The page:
Is there a polite way to refuse giving store clerks personal information? It seems like every time I shop, the clerks demand email, phone number, even birthdate, and they get testy when I say I just want to complete my purchase. I find it so intrusive that I'm tempted to leave the items on the counter and walk out.

On a similar note, how can I politely tell my doctor or dentist that I prefer not to be treated by anyone with cold symptoms? A few days ago, I was at the dentist and the hygienist had a cold. I didn't want to be a complainer, so I didn't say anything because I couldn't find the right words, but I should have. Frankly, I was floored that she hadn't been sent home. Please advise.

- Barbara in Kentucky

DEAR BARBARA: You are under no obligation to give your private information when making a purchase because, too often, the information winds up on a mailing list that can be sold, and often is. The polite way to refuse is to simply say, "I would prefer not to share that information."

I found your question regarding dental hygienists to be of particular interest because in the dental office I use, the hygienist wears gloves and sometimes a face guard to prevent HER from catching something from her patients. Of course, her hands are thoroughly scrubbed before she even picks up an instrument, so the danger of her giving me anything besides a thorough cleaning is practically nil.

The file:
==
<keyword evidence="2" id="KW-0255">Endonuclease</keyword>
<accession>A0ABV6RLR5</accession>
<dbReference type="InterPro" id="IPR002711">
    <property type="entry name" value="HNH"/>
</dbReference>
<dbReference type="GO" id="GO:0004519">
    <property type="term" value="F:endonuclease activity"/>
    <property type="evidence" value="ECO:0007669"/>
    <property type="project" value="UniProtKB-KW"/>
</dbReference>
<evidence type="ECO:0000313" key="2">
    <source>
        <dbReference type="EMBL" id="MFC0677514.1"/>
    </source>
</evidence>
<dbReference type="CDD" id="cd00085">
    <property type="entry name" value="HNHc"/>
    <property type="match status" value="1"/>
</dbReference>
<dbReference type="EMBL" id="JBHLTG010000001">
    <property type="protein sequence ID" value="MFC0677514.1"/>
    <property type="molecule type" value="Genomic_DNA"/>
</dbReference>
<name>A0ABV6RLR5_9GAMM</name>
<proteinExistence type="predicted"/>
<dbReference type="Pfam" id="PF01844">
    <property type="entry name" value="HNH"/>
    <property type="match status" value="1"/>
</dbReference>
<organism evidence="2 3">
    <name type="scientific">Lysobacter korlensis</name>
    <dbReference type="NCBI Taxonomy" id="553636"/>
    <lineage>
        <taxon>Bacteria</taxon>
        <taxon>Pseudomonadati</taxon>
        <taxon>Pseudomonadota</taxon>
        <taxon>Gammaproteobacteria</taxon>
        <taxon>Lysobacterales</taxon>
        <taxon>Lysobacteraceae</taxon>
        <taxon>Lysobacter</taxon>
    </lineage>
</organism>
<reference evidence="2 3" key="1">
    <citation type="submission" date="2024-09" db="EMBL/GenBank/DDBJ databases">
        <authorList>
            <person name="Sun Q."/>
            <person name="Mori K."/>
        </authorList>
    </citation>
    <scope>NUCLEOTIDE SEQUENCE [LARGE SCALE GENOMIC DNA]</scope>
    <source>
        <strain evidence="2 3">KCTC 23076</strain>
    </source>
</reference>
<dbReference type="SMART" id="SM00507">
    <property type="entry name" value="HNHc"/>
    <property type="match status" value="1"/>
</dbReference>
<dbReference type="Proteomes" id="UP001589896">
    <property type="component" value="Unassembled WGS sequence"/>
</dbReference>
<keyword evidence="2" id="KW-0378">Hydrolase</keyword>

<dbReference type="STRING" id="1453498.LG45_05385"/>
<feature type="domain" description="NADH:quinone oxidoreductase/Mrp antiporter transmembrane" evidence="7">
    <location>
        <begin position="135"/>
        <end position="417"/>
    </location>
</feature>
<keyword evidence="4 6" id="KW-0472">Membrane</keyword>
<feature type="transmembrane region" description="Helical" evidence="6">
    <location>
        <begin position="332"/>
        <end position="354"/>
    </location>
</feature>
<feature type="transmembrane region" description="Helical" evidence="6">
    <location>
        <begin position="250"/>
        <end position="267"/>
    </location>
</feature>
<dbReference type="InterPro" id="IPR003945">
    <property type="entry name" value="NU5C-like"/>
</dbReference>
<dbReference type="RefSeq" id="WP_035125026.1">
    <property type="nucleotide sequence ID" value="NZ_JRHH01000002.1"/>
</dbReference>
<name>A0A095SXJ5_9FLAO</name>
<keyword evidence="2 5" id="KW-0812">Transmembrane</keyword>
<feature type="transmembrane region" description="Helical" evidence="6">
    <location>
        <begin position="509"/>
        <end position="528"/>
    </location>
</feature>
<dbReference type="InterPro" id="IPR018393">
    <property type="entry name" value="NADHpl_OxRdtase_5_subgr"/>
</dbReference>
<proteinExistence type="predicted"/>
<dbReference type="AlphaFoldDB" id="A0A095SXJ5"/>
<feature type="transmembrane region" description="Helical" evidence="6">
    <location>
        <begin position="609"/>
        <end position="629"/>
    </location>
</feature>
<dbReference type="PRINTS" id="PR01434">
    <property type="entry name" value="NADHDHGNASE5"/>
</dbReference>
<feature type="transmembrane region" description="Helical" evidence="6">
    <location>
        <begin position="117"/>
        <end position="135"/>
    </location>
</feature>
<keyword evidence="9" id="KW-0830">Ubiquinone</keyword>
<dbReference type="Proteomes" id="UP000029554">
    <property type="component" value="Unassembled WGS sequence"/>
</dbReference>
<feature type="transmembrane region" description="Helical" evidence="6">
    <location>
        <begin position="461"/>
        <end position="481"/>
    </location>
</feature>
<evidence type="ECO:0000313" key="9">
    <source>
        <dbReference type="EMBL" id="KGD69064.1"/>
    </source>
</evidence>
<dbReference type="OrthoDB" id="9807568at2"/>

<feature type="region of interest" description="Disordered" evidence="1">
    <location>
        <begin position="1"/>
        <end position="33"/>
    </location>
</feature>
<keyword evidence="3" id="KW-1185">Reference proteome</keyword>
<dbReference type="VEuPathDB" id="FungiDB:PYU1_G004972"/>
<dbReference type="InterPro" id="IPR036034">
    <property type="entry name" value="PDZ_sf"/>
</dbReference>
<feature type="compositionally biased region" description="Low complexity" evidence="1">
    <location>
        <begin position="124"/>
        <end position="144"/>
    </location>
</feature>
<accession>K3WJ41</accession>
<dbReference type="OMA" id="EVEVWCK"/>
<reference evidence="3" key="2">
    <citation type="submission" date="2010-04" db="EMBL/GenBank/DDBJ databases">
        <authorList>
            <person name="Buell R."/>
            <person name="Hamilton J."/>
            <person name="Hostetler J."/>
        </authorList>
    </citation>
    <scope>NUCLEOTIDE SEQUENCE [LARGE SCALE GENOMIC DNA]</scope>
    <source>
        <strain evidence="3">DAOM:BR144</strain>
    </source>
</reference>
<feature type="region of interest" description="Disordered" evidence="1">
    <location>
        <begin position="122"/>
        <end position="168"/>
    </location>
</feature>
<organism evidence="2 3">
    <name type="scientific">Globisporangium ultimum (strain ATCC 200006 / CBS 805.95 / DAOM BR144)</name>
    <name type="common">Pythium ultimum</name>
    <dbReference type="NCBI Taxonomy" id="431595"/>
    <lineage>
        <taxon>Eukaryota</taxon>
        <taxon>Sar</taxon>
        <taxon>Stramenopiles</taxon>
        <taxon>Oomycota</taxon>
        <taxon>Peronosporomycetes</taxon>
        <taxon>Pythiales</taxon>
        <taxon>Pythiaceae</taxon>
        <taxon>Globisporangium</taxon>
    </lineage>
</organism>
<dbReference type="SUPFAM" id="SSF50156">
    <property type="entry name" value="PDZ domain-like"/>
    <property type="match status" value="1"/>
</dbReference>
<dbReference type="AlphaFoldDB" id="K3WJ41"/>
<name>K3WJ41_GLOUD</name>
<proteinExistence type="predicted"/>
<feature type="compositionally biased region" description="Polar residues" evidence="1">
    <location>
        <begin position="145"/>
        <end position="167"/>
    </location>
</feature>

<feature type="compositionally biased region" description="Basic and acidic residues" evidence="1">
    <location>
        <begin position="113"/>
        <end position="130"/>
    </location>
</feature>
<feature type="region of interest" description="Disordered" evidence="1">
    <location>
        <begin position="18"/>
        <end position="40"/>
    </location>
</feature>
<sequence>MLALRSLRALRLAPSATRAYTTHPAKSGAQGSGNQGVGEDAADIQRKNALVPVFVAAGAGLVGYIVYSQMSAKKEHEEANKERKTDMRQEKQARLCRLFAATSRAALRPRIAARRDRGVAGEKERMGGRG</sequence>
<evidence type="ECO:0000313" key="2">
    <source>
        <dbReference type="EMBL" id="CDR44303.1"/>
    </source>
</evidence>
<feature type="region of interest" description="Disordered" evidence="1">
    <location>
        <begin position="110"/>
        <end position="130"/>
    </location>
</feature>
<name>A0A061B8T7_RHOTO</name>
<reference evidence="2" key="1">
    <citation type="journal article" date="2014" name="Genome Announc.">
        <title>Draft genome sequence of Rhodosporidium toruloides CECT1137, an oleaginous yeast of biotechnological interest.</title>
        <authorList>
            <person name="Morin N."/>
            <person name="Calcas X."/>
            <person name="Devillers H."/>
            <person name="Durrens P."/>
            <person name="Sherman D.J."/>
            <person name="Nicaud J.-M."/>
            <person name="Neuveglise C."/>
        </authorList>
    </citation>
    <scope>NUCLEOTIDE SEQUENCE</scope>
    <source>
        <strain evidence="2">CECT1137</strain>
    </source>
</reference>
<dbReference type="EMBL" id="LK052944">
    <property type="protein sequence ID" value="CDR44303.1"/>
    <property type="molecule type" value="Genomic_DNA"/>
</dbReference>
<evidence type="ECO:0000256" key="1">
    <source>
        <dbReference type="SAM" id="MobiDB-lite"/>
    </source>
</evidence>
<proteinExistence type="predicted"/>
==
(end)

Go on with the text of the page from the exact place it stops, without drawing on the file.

Because you are concerned about catching colds, tell your dentist you would prefer to reschedule your appointment if you will be in close contact with anyone in the office who is sick - and repeat that to his/her receptionist.

Gift from officiant?

DEAR ABBY: I am a funeral director by trade, but a couple of years ago one of my good friends asked me to officiate at his wedding. I was happy to do it, and I have since been asked by several other friends to perform their wedding ceremonies, too. I did three last year and have two scheduled for this year.

I am always happy to help, and I don't charge an honorarium. My question is: Am I required to give the couple a gift? I'd like to do what is appropriate.

- Marrying & burying in California

DEAR M&B: No rule of etiquette requires you to give the couple a gift in addition to the services you are performing for free. If you would LIKE to give them something in addition, by all means do, but it shouldn't be expected.